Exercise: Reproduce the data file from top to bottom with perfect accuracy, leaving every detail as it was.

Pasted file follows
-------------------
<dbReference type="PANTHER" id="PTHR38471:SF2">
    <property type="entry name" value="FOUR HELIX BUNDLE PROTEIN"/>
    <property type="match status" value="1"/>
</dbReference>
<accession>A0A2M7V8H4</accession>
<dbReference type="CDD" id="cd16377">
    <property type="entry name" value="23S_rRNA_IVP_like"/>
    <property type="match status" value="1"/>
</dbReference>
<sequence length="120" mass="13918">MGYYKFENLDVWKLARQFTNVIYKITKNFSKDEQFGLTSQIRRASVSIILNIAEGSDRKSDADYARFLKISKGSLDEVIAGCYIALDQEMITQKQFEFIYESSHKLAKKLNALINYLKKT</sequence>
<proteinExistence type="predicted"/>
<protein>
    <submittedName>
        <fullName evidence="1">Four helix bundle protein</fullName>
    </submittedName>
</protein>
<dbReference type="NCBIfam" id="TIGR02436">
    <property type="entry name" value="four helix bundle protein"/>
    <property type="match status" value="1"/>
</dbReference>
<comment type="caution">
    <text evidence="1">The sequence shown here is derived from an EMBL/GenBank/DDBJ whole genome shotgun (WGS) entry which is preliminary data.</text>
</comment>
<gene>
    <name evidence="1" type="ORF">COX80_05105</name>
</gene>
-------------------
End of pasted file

<dbReference type="PANTHER" id="PTHR38471:SF2">
    <property type="entry name" value="FOUR HELIX BUNDLE PROTEIN"/>
    <property type="match status" value="1"/>
</dbReference>
<accession>A0A2M7V8H4</accession>
<dbReference type="CDD" id="cd16377">
    <property type="entry name" value="23S_rRNA_IVP_like"/>
    <property type="match status" value="1"/>
</dbReference>
<sequence length="120" mass="13918">MGYYKFENLDVWKLARQFTNVIYKITKNFSKDEQFGLTSQIRRASVSIILNIAEGSDRKSDADYARFLKISKGSLDEVIAGCYIALDQEMITQKQFEFIYESSHKLAKKLNALINYLKKT</sequence>
<proteinExistence type="predicted"/>
<protein>
    <submittedName>
        <fullName evidence="1">Four helix bundle protein</fullName>
    </submittedName>
</protein>
<dbReference type="NCBIfam" id="TIGR02436">
    <property type="entry name" value="four helix bundle protein"/>
    <property type="match status" value="1"/>
</dbReference>
<comment type="caution">
    <text evidence="1">The sequence shown here is derived from an EMBL/GenBank/DDBJ whole genome shotgun (WGS) entry which is preliminary data.</text>
</comment>
<gene>
    <name evidence="1" type="ORF">COX80_05105</name>
</gene>